Cozy Season Cometh So Here's A Considered Collection of Kettles & Teapots
Posted on 21 November 2015
There are a lot of positive aspects that come with the turning of seasons. Really! In the fall we're thrilled by brilliant leafy hues, wooed by pumpkin spiced nonsense, and re-educated in the delicate arts of layering. Warm drinks are hardly a fall/winter exclusive, but there's something extra special about the role tea or coffee plays during the darker months. They're often part of a morning ritual, or a needed beacon of comfort to guide us into our icy days. So it's hardly odd that most countries (and families) have deep traditions around how to prepare our steamy things properly.
Though drinking methods run deep (and deeply subjective) I always appreciate inspiring design, so I've rounded up some interesting examples of warm drink wares from our design files and our own collections. Even if we're set in our ways, it's nice to add a little appreciation for the tools that help us through the irritatingly chilly days ahead.
Natsume-gata Arare tetsubin kettle by Kozan. Japanese kettles made in this style and region traditionally use a high-iron "nambu" cast iron (the same used in our Iwachu skillets), graceful shapes, and interesting textures. The nambu imparts healthy iron into the diet, and the form is designed to highlight the process of making and drinking the tea. This particular style combines a couple of my favorite features: a hedgehog-y pebbled texture, a bold height-doubling handle that is likely to stay cool, and a stubby-but-sensible baby elephant spout.
The Whistler by Rachel Castro for Alma Gemea. This tea set features simple ceramic cylinders wrapped in a layer of insulating cork. The series is named after the Whistler, one of the oldest cork trees growing in Portugal, and the forms are inspired by the way cork bark wraps around the truck. The soft cork provides both heat retention and hand protection, as well as a striking contrast against the smooth hard (and hot!) ceramic. Can't sterilize cork? Whatever, just make oolong. That stuff smells executively funky even when it's perfect and delicious.
Michele de Lucchi for Cleto Munari Carafe. This crazy server dates to the middle period of Munari's work with architect Carlo Scarpa, after the two creatives had thoroughly traded inspiration about art, design, architecture, haptics and food. Its bonkers late-'70s modernity appeals to the forcibly zany Memphis revival currently trickling through the design world, but it's also just plain fun.
The tall and beautiful Peter Schlumbohm Chemex Water Kettle combines the attractive glass of the ubiquitous Chemex Coffeemaker with bizarre design features. The long neck is meant to double as the handle, as the playful cork or silicone stopper diverts heated steam away from the external glass. In practice we've found that this absolutely isn't the case, since heat from a gas stove reaches the neck anyway making it more visually compelling than useful. Beautiful idea, but I'd stick to their insulated options.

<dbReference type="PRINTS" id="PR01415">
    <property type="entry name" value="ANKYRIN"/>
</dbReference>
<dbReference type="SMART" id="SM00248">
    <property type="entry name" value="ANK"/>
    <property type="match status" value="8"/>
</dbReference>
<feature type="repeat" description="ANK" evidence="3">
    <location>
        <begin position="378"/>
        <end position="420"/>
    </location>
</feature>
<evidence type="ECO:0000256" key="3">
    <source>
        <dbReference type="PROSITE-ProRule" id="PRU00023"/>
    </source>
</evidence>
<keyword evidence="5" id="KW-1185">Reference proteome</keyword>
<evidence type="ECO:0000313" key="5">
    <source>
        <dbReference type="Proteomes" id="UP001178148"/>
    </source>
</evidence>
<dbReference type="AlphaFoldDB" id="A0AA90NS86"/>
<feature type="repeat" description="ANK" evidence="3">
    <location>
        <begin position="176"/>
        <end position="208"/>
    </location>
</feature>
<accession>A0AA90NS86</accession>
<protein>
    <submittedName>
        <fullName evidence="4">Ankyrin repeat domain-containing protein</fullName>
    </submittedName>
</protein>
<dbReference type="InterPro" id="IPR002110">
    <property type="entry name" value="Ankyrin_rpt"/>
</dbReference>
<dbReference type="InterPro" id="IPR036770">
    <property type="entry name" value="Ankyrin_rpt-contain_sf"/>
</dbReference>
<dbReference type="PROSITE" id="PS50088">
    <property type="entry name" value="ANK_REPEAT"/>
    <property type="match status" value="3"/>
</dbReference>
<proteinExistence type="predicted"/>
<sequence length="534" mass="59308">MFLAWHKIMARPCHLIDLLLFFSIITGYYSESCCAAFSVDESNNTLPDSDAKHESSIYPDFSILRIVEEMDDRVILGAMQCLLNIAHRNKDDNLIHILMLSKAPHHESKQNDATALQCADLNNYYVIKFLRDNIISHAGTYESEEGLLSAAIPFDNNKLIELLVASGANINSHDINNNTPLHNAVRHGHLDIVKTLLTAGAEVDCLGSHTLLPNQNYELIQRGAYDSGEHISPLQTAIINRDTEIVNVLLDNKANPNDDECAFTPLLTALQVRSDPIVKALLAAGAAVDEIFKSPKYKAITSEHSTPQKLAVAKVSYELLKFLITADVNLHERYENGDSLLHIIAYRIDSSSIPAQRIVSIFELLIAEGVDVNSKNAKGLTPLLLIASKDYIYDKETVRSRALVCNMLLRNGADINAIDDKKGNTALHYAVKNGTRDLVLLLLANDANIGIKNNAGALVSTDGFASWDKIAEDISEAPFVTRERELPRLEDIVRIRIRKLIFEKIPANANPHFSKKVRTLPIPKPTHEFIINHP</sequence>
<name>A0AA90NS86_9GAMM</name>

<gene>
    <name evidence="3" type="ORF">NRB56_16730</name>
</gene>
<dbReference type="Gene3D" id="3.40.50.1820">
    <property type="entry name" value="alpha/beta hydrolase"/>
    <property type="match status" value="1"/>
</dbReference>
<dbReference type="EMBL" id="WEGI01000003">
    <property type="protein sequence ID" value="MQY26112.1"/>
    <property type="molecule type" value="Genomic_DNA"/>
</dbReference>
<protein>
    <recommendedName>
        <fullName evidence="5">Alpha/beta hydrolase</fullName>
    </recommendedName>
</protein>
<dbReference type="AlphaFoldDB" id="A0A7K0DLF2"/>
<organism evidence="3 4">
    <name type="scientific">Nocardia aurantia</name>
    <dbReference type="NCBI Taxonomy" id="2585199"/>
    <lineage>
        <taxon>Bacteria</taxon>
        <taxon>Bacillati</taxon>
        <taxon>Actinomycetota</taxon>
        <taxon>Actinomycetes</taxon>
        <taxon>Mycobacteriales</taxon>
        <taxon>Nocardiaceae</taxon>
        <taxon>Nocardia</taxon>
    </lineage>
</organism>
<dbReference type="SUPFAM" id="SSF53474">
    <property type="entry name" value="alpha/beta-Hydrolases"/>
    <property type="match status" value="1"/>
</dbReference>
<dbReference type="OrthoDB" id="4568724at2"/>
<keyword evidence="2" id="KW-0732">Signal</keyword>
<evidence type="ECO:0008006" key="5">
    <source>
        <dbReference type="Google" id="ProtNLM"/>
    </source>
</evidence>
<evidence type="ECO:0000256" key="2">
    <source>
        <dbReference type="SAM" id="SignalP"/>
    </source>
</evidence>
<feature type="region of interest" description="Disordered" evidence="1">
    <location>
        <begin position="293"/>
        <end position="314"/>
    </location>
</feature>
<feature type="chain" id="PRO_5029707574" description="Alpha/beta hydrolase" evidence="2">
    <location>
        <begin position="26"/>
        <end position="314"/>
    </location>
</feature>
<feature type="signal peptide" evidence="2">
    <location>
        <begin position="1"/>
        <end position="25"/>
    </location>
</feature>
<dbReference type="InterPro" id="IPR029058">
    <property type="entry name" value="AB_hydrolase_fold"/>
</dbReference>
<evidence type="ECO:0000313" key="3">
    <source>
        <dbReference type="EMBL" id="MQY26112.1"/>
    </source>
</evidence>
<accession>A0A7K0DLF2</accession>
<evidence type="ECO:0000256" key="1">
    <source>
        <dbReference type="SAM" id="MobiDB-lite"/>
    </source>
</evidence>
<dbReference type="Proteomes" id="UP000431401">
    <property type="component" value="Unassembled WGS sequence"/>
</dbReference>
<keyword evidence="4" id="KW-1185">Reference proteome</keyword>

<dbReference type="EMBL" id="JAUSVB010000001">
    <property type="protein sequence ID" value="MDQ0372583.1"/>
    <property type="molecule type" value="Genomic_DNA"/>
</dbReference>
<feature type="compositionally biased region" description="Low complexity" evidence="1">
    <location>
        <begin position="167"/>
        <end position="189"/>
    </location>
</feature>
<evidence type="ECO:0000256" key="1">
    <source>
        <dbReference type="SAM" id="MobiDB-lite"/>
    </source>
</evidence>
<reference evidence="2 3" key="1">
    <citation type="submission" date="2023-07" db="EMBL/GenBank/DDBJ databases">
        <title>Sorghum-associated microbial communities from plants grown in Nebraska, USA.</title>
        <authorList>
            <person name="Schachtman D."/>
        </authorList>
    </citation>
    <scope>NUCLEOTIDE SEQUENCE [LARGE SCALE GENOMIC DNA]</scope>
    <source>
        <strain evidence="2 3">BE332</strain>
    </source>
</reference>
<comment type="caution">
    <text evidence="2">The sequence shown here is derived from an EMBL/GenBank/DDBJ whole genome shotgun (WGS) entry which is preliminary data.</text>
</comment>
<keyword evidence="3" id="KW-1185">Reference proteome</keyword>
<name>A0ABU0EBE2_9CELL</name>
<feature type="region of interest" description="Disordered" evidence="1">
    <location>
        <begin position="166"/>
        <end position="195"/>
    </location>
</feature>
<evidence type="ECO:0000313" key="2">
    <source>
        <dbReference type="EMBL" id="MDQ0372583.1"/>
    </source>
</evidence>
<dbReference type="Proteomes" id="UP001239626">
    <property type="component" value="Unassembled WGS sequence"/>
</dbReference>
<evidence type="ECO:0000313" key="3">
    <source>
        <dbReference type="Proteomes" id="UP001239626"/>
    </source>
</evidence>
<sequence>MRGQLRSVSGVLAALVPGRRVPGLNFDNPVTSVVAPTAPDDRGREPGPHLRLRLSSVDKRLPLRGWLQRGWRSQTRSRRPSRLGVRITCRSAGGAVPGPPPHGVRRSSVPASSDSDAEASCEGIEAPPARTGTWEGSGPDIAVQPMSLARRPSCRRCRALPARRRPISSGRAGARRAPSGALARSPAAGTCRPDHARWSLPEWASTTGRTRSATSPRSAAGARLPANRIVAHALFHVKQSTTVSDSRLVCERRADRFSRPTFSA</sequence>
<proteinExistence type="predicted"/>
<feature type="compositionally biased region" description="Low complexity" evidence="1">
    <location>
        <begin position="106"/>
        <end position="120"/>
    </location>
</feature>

Menu Kettle Teapot with Tea Egg by Norm Architects. This cool set incorporates a few fun parts. At the bottom you get an updated tea warmer with a removable ceramic base and candle. The kettle itself is pure glass, which is both beautiful and functional since it allows a clear look at how steeped your tea is when you're running wild and timer-free. The cap and "egg" submerge your tea at a variable depth, and when you're done steeping you simply pull up on the silicone tab to stop the steep. The thin flat handle likely sheds heat nicely, and looks pretty slick.
Aggressively Alessi Designed
9091 Tea Kettle by Richard Sapper for Alessi. Feels like half of a silver bowling ball, looks like a modernist rooster, sounds like a beautiful train. Trigger will burn the sweet bejeesus out of your finger if you want to pour its warm contents into anything more concentrated than your whole counter.
Ceramic French Press by Yield Design. Yes, ceramics and semi-precious metals are trending. No, a ceramic French press doesn't sound any more user friendly than a run-of-the mill Pyrex press, though ceramic does have some insulating qualities. But look at this thing. LOOK AT IT. Beautiful lines, aggressively simple depressor, comfortableish handle, and boy howdy is it chic. And at 1.5 liters it is nice and big, which is obviously a plus.
Ikawa Coffee Home Roaster. There's a lot of very minimal coffee and tea products out there (and fairly so - we're talking about hot water plus a fragrant thing of choice) but I do require some interesting function with my form. This small roaster pares down the simple act of heating your beans to what you really need with modern precision, and finally injects the device that does it with a less plasticky look than consumer roasters normally come with. No wonder their Kickstarter went crazy.
If minimalist design isn't your thing and you need more warmth to get you through the day, consider investing in a samovar. If anybody knows how to go big and go hard on some warm beverages, it's the Russians. The samovar has hardly been exempt from modern minimalism though. Apparently no excess is sacred.